Seemingly, the time has come for Minsk to define both its identity and statehood. What is modern Belarus - aberration, occasional, and temporary phenomenon in modern European history or the origin of the own statehood of 10-million people living at one of the most intensive crossroads of European East? Of course, the own statehood is not a synonym to self-isolation. Rather, it is statehood being a sound foundation for cooperation with the neighbouring countries and integration projects. As regards direction of integration, closing with Russia should not be viewed as antithesis to integration with Europe. Russia and Belarus will not be able to create a counter-balance to the European Union. Moreover, it runs against their inherent interests. Integrating with each other and moving jointly to Europe - that is what we regard as the optimum course for Minsk and Moscow.
However, Minsk should clearly realise peculiarities of the geopolitical position of Belarus as a European country. Not to find itself isolated, Belarusian statehood should advance towards gradual establishment of a law- governed democratic state with the developed civil society. Capabilities for the transformation of the current regime are limited, but they should under no circumstances be disregarded. Anyway, out of all possible scenarios it is an optimum one for the foreseeable future.
Moscow is more than ever preoccupied with internal political problems. Russia has entered an exclusively important phase of power transfer. If it is possible to maintain the Constitution framework, to provide "soft landing" to the Yeltsin's regime, form a more or less stable political centre, work out a consistent approach to the development of federal relations, prerequisites for the economic development can finally be set up.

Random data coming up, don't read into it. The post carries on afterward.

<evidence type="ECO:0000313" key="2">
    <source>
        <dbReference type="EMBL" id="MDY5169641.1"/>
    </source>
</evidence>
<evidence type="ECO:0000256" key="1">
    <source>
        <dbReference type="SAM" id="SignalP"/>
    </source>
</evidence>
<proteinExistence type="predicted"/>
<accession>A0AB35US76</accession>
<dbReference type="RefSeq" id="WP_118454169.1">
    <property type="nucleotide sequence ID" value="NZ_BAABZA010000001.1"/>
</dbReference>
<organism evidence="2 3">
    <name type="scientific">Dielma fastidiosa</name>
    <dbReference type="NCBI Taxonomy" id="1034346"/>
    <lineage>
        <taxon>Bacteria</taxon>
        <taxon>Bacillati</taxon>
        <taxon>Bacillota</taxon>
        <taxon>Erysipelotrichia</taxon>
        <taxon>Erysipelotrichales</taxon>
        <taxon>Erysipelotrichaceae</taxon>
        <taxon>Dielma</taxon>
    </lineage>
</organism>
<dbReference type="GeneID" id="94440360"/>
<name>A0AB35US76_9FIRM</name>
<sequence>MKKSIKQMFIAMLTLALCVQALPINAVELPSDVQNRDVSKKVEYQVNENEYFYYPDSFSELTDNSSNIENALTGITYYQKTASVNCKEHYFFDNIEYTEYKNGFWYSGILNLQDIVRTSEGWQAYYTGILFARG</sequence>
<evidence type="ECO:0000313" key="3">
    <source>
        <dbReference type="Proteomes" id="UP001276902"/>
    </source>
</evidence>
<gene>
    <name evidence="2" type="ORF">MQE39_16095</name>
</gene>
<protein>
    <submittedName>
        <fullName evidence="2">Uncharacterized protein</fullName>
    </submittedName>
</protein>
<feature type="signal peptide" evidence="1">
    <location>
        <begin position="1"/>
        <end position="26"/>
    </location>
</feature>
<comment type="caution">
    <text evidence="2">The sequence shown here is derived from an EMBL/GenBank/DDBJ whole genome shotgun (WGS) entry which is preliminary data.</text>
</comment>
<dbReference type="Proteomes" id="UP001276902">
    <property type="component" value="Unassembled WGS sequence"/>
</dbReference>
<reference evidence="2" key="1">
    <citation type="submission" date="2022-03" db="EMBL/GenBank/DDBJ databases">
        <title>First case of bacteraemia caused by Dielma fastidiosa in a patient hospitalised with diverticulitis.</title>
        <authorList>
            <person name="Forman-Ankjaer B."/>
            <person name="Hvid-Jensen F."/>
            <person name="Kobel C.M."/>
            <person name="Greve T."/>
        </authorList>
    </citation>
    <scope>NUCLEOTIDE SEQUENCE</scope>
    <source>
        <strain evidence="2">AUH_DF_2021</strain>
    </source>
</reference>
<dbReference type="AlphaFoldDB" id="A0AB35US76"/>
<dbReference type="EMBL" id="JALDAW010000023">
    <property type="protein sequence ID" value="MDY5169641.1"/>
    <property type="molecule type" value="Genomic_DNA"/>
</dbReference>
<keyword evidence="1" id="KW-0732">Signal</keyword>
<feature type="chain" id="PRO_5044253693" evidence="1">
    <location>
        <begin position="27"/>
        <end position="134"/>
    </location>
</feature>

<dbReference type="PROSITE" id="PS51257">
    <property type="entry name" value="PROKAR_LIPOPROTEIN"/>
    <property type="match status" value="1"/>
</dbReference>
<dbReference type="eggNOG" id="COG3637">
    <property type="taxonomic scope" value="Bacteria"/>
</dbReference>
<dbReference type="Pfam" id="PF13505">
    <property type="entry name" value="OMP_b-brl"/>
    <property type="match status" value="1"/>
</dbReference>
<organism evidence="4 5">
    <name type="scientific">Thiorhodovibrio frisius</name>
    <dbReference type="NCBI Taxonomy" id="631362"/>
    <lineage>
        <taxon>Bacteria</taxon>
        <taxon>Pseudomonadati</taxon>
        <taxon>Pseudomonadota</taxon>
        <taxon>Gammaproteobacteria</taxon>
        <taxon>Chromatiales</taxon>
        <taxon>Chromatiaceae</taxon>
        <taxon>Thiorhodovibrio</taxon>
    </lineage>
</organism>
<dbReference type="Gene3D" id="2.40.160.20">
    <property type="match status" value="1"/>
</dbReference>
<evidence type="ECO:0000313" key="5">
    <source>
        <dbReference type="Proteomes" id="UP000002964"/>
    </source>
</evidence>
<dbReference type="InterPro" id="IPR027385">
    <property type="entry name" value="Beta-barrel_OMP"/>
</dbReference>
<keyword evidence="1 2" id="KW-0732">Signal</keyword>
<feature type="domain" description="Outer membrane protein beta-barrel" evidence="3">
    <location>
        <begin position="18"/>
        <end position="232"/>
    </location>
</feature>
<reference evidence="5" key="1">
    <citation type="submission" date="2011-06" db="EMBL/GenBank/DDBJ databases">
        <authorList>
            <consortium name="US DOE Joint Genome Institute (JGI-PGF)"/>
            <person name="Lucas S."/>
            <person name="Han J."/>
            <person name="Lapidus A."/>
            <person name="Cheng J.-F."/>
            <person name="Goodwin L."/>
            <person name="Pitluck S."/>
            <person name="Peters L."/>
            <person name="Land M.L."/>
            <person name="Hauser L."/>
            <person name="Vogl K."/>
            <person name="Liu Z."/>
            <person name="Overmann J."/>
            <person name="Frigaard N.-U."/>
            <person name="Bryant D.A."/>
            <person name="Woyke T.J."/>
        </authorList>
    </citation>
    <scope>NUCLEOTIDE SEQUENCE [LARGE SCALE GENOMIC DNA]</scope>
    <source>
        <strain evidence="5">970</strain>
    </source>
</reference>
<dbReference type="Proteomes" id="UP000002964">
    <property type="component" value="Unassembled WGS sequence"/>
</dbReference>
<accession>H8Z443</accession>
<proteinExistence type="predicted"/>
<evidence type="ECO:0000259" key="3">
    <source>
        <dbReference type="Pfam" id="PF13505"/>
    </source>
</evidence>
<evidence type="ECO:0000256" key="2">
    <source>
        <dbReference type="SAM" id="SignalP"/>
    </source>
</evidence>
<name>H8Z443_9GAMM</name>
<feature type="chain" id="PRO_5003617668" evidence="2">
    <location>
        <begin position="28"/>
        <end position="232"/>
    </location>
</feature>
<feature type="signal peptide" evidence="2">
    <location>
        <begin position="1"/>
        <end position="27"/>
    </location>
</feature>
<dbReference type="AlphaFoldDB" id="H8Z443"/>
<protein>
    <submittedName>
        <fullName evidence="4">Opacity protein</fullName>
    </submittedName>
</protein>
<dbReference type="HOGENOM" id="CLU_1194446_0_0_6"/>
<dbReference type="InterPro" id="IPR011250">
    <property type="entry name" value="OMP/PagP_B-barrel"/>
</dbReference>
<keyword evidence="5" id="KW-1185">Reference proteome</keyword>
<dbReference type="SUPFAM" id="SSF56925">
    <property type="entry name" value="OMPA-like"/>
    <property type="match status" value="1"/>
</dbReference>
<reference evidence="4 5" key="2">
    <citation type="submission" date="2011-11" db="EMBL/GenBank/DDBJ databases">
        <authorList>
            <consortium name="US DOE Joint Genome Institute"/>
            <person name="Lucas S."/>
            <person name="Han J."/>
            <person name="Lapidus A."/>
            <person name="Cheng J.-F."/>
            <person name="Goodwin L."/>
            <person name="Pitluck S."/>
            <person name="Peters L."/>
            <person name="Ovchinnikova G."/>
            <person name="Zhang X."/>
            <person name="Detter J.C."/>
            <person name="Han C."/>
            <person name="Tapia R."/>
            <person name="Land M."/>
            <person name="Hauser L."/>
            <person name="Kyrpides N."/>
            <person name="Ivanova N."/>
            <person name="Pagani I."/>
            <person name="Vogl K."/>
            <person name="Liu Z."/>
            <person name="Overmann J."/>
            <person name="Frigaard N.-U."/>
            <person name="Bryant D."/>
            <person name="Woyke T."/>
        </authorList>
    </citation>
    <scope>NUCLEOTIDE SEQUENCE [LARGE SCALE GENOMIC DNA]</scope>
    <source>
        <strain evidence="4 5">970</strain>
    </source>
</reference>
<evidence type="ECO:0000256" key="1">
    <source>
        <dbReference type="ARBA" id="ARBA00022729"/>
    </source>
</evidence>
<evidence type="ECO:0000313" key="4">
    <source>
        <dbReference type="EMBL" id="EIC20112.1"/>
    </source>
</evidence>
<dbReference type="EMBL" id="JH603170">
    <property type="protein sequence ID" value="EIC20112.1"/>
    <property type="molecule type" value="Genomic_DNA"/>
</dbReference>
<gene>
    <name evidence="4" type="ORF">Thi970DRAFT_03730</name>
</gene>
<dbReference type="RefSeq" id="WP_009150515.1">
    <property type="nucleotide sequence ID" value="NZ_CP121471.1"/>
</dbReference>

Russian leaders' pragmatism makes them, against their own rhetoric, adapt themselves to Russia's new posture in Europe and in the world. So far, popular in Moscow is a concept of a multi-polar world stemming from the conviction that Russia is rightfully one of the poles of the international world order. Without delving into discussion of the concept as such, it should be noted the Russia's role in it is evidently exaggerated. Russia, without regaining the position of the "premium pole", is much more likely to find itself simultaneously in the gravitation field of several poles and be compelled again, the same as one thousand years ago, to make a civilisational choice. Thus, integration of Russia into the Big European Area - an EU-plus of a kind - can become an imperative already in the first quarter of the coming century.
Incidentally, in the future the Russian policy will take increasingly more account of the fact that the relations between the Russian Federation and the rest of Europe, as well as its place and role on the continent will be conditioned by the level and quality of contacts not just with Berlin, Paris, and Brussels, but also with Warsaw, Kyiv, Riga and other capitals of the neighbouring states. In this regard Belarusian, Ukrainian, Moldavian directions, as well as that of the Baltic states, objectively constitute important components of the European policy of Moscow.